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Lazy<T> Constructor (LazyThreadSafetyMode)

Initializes a new instance of the Lazy<T> class that uses the default constructor of T and the specified thread-safety mode.

Namespace:  System
Assembly:  mscorlib (in mscorlib.dll)

public Lazy(
	LazyThreadSafetyMode mode
)

Parameters

mode
Type: System.Threading.LazyThreadSafetyMode

One of the enumeration values that specifies the thread safety mode.

ExceptionCondition
ArgumentOutOfRangeException

mode contains an invalid value.

The thread safety mode of a Lazy<T> instance describes the behavior when multiple threads try to initialize the Lazy<T> instance.

A Lazy<T> instance that is created with this constructor does not cache exceptions. For more information, see the Lazy<T> class or the System.Threading.LazyThreadSafetyMode enumeration.

The following example demonstrates the use of this constructor to create a lazy initializer that enables multiple threads to race to create an object lazily. Multiple threads might succeed in creating instances, but all threads use the instance that was created first.

NoteNote

For an example that demonstrates how to use this constructor in single-threaded scenarios (specifying LazyThreadSafetyMode.None for mode), see the Lazy<T>(Boolean) constructor. For an example that demonstrates how to use this constructor to provide locking instead of race conditions in multithreaded scenarios (specifying LazyThreadSafetyMode.ExecutionAndPublication for mode), see the Lazy<T>() constructor.

The example defines a LargeObject class that will be initialized lazily by any of several threads. The three key sections of code illustrate the creation of the initializer, the actual initialization, and the constructor and finalizer of the LargeObject class. At the beginning of the Main method, the example creates the Lazy<T> object that performs lazy initialization of the LargeObject:

lazyLargeObject = new Lazy<LargeObject>(LazyThreadSafetyMode.PublicationOnly);

The example creates and starts three threads that block on a ManualResetEvent object, so that the example can release the threads all at once. In the ThreadProc method that's used by all three threads, calling the Value property creates the LargeObject instance:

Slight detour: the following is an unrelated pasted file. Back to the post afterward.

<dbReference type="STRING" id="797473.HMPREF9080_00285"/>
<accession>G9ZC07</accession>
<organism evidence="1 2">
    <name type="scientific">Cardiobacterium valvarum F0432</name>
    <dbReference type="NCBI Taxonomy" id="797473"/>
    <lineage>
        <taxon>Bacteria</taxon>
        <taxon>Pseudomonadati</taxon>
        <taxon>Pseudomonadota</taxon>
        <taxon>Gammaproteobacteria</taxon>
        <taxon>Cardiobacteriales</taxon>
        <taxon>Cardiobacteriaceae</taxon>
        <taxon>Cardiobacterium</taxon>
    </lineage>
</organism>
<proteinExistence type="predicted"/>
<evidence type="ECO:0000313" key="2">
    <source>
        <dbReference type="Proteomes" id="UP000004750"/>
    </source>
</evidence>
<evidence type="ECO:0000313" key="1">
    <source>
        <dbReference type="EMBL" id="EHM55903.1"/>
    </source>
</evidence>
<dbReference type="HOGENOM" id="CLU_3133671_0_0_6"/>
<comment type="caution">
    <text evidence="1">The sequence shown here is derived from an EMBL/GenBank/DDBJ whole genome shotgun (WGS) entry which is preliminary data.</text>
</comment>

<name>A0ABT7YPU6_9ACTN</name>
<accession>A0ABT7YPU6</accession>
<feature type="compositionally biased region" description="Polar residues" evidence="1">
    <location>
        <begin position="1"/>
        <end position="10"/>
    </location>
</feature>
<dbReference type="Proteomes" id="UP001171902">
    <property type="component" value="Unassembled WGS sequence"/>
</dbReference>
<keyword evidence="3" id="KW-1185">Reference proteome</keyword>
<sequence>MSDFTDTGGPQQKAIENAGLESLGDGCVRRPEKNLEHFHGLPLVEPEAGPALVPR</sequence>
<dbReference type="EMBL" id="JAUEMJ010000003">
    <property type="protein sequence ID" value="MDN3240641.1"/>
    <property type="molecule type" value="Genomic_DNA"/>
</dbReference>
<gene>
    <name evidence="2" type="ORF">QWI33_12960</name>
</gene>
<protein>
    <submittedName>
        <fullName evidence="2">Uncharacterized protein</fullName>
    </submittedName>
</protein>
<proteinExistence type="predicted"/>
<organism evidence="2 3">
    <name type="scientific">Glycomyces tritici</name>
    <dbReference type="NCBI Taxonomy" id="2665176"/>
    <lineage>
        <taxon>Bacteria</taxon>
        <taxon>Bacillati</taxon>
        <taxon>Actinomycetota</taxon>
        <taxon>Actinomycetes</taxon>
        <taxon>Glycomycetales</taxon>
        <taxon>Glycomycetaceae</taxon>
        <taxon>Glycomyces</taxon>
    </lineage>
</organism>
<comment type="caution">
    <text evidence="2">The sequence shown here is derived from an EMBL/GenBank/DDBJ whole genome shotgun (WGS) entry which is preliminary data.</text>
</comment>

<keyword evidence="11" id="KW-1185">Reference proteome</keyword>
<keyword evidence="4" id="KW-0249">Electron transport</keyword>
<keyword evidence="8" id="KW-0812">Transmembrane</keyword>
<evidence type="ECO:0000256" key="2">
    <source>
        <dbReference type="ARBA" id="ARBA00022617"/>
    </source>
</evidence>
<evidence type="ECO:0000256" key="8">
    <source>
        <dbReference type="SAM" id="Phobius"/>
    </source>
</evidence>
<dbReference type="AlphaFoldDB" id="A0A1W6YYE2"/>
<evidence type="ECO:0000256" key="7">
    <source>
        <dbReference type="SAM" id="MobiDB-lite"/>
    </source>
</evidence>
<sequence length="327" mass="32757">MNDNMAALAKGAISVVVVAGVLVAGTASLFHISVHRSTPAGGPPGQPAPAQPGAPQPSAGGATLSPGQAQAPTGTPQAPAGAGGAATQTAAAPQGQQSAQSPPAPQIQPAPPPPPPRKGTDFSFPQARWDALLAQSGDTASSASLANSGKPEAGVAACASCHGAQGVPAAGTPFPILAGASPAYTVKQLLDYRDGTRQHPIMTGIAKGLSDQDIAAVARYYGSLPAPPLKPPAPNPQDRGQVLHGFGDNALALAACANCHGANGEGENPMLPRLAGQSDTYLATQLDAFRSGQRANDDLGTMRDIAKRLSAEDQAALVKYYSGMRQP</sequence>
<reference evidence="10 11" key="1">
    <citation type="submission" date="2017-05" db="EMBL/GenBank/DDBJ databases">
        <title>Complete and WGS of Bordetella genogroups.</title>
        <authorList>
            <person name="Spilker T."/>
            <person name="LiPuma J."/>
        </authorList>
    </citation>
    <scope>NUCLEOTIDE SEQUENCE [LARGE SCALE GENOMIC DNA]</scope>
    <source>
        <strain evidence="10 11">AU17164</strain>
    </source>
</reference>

LargeObject large = lazyLargeObject.Value;

Because the constructor for the Lazy<T> instance specified LazyThreadSafetyMode.PublicationOnly, all three threads are allowed to create LargeObject instances. The example demonstrates this by displaying console messages in the constructor and in the finalizer of the LargeObject class:

public LargeObject() 
{ 
    initBy = Thread.CurrentThread.ManagedThreadId;
    Console.WriteLine("Constructor: Instance initializing on thread {0}", initBy);
}

~LargeObject()
{
    Console.WriteLine("Finalizer: Instance was initialized on {0}", initBy);
}

However, the Lazy<T> object ensures that only one instance is used by all threads. The output from the example shows that all three threads use the same instance, and also shows that the other two instances can be reclaimed by garbage collection.

NoteNote

For simplicity, this example uses a global instance of Lazy<T>, and all the methods are static (Shared in Visual Basic). These are not requirements for the use of lazy initialization.

using System;
using System.Threading;

class Program
{
    static Lazy<LargeObject> lazyLargeObject = null;

    static void Main()
    {
        // The lazy initializer is created here. LargeObject is not created until the  
        // ThreadProc method executes.
        lazyLargeObject = new Lazy<LargeObject>(LazyThreadSafetyMode.PublicationOnly);


        // Create and start 3 threads, passing the same blocking event to all of them.
        ManualResetEvent startingGate = new ManualResetEvent(false);